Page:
Your brain is amazing: Meet Caroline Hartley

Your brain is amazing. Whilst just a collection of cells, it is these cells that allow us to be creative, to build memories, and to respond and interact with everything else in the world. I’m interested in finding out how the brain does this, and how it changes as we develop – something I’ll be discussing at the coming Soapbox Science Oxford event

HartleyI’m currently a Postdoctoral researcher at the University of Oxford. My research investigates how babies respond to different stimuli, particularly focussing on painful stimuli. To do this we look at how babies’ brain activity changes in response to things like blood tests, which they need as part of their medical care. This research should therefore have important medical implications – babies who need intensive care can have lots of painful medical procedures, but because they cannot tell us whether they are in pain, it’s difficult for the medical team to know how to treat their pain. We hope that by understanding how the brain processes these stimuli we can improve pain treatment. From a more biological perspective, we look at very preterm babies up to babies who are born at term, and it’s fascinating to see how much the brain changes in this short space of time.

Before I moved into Neuroscience, I actually started out studying Maths, doing an undergraduate degree at the University of Warwick. During my degree I did some modules in Mathematical Biology and Theoretical Neuroscience and this sparked my interest in studying how maths can be applied to biology. I then went on to do a Masters in Mathematical Biology and a PhD in Neuroscience at University College London. Whilst it might seem like a strange transition, I think that having different backgrounds can be really helpful in science. The team of people I work with now come from lots of different backgrounds, including physics, engineering and biology, as well as clinical staff. By working together and sharing our expertise we can better understand the areas we research.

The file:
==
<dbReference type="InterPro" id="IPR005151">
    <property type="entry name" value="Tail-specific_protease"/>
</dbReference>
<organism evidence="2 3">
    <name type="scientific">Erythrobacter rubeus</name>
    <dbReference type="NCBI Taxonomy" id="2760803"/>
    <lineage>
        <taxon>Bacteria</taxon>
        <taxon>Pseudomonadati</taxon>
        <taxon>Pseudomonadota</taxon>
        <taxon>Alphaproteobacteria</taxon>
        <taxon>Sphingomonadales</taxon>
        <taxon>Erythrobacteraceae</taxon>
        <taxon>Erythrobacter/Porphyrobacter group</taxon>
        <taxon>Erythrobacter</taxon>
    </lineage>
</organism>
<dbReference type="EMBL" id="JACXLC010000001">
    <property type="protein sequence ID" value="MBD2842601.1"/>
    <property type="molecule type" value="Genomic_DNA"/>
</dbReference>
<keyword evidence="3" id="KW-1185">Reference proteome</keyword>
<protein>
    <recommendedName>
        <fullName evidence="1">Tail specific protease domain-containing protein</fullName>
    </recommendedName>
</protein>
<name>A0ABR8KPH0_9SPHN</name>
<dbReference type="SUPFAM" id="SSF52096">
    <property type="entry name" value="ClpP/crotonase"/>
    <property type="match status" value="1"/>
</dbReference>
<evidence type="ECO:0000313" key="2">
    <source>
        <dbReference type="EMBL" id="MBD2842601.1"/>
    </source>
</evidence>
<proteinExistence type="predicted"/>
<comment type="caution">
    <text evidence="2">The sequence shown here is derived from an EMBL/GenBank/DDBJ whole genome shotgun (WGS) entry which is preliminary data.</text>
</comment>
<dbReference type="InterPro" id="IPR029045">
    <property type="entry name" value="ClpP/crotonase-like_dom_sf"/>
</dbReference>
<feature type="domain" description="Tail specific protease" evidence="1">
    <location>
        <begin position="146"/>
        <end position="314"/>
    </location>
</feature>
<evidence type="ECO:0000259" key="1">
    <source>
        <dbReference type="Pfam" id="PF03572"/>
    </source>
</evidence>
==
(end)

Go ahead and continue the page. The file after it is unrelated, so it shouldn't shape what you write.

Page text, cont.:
In terms of a ‘typical’ day, as with all research, I don’t think any day is the same! I actually spend a lot of time working at a computer, looking at patterns in brain activity. I also spend some of my time with the babies recording their brain activity. It’s very special to be able to work with these newborn babies! It’s also a real privilege to work in research: to find out something about the world that no one else has known before. That’s pretty exciting!

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